Backing incumbents: The Democrats of the 17th and 6th Districts, a local political organization, stuck with the incumbents when it came to endorsements. The group voted to endorse Mahoning County Commissioner David Ludt; county Auditor Michael Sciortino; state Sen. Joe Schiavoni in the 33rd District; state Rep. Tom Letson in the 64th District; and U.S. Reps. Tim Ryan and Charlie Wilson in the 17th and 6th Districts, respectively. The organization endorsed Lt. Gov. Lee Fisher over Secretary of State Jennifer Brunner in Tuesdays primary for the U.S. Senate.
Nuclear option: U.S. Rep. Jason Altmire of McCandless, Pa., D-4th, is sponsoring legislation in the U.S. House that would allow the U.S. Department of Energy to enter into partnerships with private companies to design and license two small nuclear reactors by 2021.
Remember: The polls in Ohio will be open Tuesday from 6:30 a.m. to 7:30 p.m.
Steven Dettelbach, U.S. attorney for Ohio’s Northern District, said he understands the frustration people have with criminal investigations of public officials.
But the U.S. Department of Justice moves at its own pace.
“The speed with which we act, I recognize, is sometimes not what the public wants or expects,” he said during a recent visit to The Vindicator. “The best I can say is that although it can be frustrating, be glad that we don’t listen too closely. I don’t think you want us reacting to sort of [a] public outcry.”
Actually there are plenty of people who would disagree.
The feds aren’t handling the potential conflict of interest investigation of Mahoning County’s purchase of the Oakhill Renaissance Place. That’s being done by special prosecutors and the Ohio Ethics Commission.
Of course there won’t be a resolution to the investigation by Tuesday’s election. That frustrates and angers plenty of people, including those who are likely subjects of the investigation.
Felony charges are being presented to a grand jury, and we could see indictments in the next couple of months.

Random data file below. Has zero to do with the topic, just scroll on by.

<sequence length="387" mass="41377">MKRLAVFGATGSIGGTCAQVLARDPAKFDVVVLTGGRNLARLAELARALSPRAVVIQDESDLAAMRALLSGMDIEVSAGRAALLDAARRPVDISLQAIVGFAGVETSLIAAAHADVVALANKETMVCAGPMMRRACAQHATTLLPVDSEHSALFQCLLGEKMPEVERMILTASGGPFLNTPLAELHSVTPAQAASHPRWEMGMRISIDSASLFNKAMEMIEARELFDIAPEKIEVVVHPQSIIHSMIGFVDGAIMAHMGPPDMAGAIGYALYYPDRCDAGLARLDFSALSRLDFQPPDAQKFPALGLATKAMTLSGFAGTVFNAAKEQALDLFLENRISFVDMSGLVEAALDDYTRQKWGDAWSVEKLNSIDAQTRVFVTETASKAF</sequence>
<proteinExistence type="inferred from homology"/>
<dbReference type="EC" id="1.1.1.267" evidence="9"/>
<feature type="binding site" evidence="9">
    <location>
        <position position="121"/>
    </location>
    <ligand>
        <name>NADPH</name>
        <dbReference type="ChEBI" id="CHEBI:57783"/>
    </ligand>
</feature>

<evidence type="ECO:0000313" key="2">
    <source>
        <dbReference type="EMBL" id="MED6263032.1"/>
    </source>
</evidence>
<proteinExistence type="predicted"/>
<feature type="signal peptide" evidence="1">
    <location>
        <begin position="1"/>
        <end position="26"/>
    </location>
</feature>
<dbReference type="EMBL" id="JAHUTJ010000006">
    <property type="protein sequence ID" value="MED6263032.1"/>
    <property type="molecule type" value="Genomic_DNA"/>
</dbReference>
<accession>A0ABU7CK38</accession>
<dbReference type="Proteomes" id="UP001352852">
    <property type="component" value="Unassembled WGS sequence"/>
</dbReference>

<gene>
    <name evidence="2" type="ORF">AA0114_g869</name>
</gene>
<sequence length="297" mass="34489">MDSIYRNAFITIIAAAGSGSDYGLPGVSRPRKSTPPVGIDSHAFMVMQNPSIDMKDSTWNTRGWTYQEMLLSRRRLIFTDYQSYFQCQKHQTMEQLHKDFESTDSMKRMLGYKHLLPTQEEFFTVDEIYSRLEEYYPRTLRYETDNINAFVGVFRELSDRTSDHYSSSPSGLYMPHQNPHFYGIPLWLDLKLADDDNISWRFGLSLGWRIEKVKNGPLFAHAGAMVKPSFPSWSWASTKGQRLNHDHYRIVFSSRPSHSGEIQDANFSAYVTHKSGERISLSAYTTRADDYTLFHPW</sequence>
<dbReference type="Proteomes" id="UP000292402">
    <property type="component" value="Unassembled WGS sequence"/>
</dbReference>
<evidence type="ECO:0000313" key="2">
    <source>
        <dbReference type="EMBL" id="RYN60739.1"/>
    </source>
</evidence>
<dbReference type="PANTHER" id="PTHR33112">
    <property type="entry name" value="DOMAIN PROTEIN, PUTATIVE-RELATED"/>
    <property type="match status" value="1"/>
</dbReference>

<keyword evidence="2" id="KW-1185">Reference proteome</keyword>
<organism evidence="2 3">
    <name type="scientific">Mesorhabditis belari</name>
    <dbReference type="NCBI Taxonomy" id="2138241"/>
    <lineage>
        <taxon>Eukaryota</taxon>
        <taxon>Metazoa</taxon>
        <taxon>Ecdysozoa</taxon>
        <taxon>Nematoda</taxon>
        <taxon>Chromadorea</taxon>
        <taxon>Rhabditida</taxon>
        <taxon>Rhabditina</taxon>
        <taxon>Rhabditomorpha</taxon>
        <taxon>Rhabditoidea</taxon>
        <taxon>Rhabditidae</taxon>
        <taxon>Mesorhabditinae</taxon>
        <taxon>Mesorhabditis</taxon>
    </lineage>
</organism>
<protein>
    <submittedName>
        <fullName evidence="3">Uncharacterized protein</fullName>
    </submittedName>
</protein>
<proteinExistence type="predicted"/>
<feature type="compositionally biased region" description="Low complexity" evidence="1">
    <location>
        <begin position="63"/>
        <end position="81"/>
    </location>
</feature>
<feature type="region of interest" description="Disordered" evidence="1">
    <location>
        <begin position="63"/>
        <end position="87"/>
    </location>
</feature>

Like Oakhill, the federal investigation of public corruption in the Mahoning Valley continues.
“It is very clear that my office has aggressively and actively prosecuted cases in the Mahoning Valley,” Dettelbach said.
He declined to discuss the specific cases and the investigation.
The U.S. attorney’s office prosecuted dozens of public corruption cases, including some involving organized crime, in the Valley in the late 1990s and early 2000s.
“The special thing you have here that they don’t have in other places, historically, is organized crime,” Dettelbach said.
“Those cases demonstrated that there was a footprint of organized crime and a connection of organized crime in government in this area that was significant,” he added.
While organized crime no longer has that influence over elected officials in our area, we still have an issue with public corruption.
Just look at the two investigations — by the Department of Justice, and by special prosecutors and the state ethics commission .
Let’s not forget the investigation into ethics issues in the former Attorney General Marc Dann administration.
Three of his former top officials and his wife, who’s filed for divorce, were convicted of ethics violations.
Dann is the final person being targeted by the ethics commission and the Franklin County prosecutor.
If he is to face misdemeanor charges, they must be filed by May 14, the two-year anniversary of his resignation as attorney general.
Unfortunately, these cases just reinforce the area’s negative image when it comes to the integrity of our public officials.